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Debate on Haiti aid grows

As Haitians struggle to respond to an explosion of cholera amid homelessness and the rubble remaining from January’s massive quake, a debate has flared over how (and even whether) to provide aid to this poor country.

This is a never-ending debate, of course, but it likely has flared up this time because of a provocative article by the Wall Street Journal entitled “Aid Spawns Backlash in Haiti.” The gist of the article (again, not a new argument) is that aid has made Haiti weak and dependent on outsiders. All the relief efforts haven’t changed much:

But as the past few months have made clear, there is little coordination among the NGOs or between the NGOs and Haitian officials. Some NGO plans don’t fit or clash outright with the plans of the government. Some are geared toward short-term relief—a classic case of giving a man a fish instead of teaching him to fish. More than a million people are still living in tent cities across Haiti, fueling a cholera epidemic that has killed 796 people even as NGOs have rushed to contain it. The United Nations has asked for $164 million to help combat the disease.

Lack of NGO coordination, lack of sustainable assistance plans, the tendency for foreign aid to inadvertently undermine local government authority and responsibility — these are all legitimate problems.

But what many critics of aid seem to always leave out of these stories is that very little of the promised aid has actually been delivered to Haiti. Hey, maybe that’s why it doesn’t work?

Newsweek weighed in last week, with a fairly thorough analysis “No Relief in Sight” on why there’s been so little progress in Haiti. It’s a long read, but a good one that seeks no simple answers.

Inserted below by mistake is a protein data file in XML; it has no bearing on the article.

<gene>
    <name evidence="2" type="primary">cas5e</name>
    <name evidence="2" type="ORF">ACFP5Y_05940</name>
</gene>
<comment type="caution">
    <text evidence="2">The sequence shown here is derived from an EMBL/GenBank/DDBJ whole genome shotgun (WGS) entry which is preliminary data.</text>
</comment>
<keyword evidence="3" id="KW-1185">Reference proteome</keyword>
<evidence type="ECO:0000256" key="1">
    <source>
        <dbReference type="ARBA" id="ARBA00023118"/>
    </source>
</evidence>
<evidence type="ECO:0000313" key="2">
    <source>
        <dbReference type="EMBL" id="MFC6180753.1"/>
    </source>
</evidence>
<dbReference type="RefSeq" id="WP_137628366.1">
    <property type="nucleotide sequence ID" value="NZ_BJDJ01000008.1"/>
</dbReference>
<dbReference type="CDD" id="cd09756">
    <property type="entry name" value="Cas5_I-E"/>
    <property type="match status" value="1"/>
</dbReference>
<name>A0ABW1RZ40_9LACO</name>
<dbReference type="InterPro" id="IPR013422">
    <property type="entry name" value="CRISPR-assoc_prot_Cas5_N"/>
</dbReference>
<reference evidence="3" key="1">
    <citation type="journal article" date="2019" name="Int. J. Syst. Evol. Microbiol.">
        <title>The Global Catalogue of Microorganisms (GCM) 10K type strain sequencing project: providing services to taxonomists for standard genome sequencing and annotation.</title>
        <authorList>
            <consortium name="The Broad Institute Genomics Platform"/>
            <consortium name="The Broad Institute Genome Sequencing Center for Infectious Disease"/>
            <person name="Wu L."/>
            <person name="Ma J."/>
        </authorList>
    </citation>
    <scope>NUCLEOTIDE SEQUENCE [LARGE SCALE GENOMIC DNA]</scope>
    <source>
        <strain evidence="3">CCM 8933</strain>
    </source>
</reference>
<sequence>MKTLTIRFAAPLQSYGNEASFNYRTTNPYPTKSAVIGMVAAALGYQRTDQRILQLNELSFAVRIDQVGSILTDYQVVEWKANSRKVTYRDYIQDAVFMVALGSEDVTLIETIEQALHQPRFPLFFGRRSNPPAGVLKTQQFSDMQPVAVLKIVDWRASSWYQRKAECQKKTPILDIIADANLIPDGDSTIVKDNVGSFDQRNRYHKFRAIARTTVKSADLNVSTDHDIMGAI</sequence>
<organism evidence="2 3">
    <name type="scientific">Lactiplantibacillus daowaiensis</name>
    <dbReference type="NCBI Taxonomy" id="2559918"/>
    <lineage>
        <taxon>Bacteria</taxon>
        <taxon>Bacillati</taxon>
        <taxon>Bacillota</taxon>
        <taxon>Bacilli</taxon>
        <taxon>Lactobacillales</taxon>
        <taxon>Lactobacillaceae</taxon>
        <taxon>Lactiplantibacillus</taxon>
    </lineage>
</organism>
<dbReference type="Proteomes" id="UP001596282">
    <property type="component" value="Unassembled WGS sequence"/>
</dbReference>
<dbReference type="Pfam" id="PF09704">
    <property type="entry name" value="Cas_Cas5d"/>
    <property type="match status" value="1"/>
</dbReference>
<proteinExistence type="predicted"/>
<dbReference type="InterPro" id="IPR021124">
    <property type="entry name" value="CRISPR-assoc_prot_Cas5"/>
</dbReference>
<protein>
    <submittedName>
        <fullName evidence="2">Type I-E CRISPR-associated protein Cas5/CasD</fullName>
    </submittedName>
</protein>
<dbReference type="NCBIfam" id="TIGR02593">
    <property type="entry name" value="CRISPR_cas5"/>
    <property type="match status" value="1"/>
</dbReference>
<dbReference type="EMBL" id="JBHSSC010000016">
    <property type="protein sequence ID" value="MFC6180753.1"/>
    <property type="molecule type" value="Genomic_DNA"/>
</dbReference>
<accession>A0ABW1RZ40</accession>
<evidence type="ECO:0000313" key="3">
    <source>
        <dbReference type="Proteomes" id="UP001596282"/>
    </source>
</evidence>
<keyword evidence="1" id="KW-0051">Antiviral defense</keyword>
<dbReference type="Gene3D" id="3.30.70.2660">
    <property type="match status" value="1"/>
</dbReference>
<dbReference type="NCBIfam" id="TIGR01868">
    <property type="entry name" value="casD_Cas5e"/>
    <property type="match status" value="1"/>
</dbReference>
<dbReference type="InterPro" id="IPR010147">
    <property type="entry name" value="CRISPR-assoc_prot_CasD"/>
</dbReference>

Here’s a New York Times article that suggests maybe the miracle of microlending can save Haiti. As Americans, we like to think inspiring the entrepreneurial spirit is a better solution than simple charity or assistance. Yeah, I can imagine some mom living in a soggy tent with hungry kids sick from cholera thinking to herself: “Maybe I should start a laundry business.”

As the NYT on microlending notes, down low:

Today, while some 50 nations and organizations have pledged a total of $8.75 billion for reconstruction, less than 15 percent of the total promised for 2010-11 has arrived. (The United States has not yet paid all the $1.2 billion in reconstruction funds it pledged.)

That’s the problem here, folks. The wealthy nations seldom live up to their promises of foreign assistance. Maybe let’s try to completely fund and follow through on an assistance program before we declare it doesn’t work.


About Author

Tom Paulson

Tom Paulson is founder and lead journalist at Humanosphere. Prior to operating this online news site, he reported on science,  medicine, health policy, aid and development for the Seattle Post-Intelligencer. Contact him at tom[at] or follow him on Twitter @tompaulson.